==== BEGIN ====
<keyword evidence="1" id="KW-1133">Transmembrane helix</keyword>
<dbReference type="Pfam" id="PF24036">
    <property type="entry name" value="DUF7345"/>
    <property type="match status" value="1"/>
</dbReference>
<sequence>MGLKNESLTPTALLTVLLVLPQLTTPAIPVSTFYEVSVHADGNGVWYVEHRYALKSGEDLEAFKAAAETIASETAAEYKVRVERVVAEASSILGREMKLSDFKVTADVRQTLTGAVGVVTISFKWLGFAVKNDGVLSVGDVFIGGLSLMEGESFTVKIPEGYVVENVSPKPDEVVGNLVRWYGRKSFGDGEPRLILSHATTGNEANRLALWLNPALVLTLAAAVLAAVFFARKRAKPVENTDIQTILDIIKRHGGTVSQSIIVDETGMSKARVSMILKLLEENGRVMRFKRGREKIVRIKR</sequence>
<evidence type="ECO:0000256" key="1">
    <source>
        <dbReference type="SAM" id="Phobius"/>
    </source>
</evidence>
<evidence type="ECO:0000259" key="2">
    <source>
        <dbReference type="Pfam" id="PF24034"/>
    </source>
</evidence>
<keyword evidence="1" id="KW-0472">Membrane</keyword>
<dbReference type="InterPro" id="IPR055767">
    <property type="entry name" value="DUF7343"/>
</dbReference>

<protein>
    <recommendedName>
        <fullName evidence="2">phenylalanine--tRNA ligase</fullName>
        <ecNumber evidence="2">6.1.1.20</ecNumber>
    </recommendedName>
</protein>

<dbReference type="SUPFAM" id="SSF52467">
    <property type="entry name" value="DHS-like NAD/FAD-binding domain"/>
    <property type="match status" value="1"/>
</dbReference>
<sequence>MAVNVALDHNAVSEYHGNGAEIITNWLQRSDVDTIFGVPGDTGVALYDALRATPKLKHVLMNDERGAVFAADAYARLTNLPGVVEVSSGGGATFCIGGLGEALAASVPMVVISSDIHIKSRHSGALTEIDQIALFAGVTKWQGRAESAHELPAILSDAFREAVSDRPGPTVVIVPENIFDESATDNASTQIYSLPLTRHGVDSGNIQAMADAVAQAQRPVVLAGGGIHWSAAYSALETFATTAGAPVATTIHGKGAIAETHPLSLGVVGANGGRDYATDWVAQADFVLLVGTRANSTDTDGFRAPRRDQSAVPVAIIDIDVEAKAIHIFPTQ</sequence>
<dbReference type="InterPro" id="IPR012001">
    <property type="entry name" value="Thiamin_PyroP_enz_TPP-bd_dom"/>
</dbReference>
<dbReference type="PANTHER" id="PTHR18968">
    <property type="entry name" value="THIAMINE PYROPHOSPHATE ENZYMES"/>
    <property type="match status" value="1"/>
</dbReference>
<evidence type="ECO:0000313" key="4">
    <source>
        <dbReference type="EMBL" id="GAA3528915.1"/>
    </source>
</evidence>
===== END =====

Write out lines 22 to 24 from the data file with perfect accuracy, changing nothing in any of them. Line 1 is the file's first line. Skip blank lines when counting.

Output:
    <recommendedName>
        <fullName evidence="2">phenylalanine--tRNA ligase</fullName>
        <ecNumber evidence="2">6.1.1.20</ecNumber>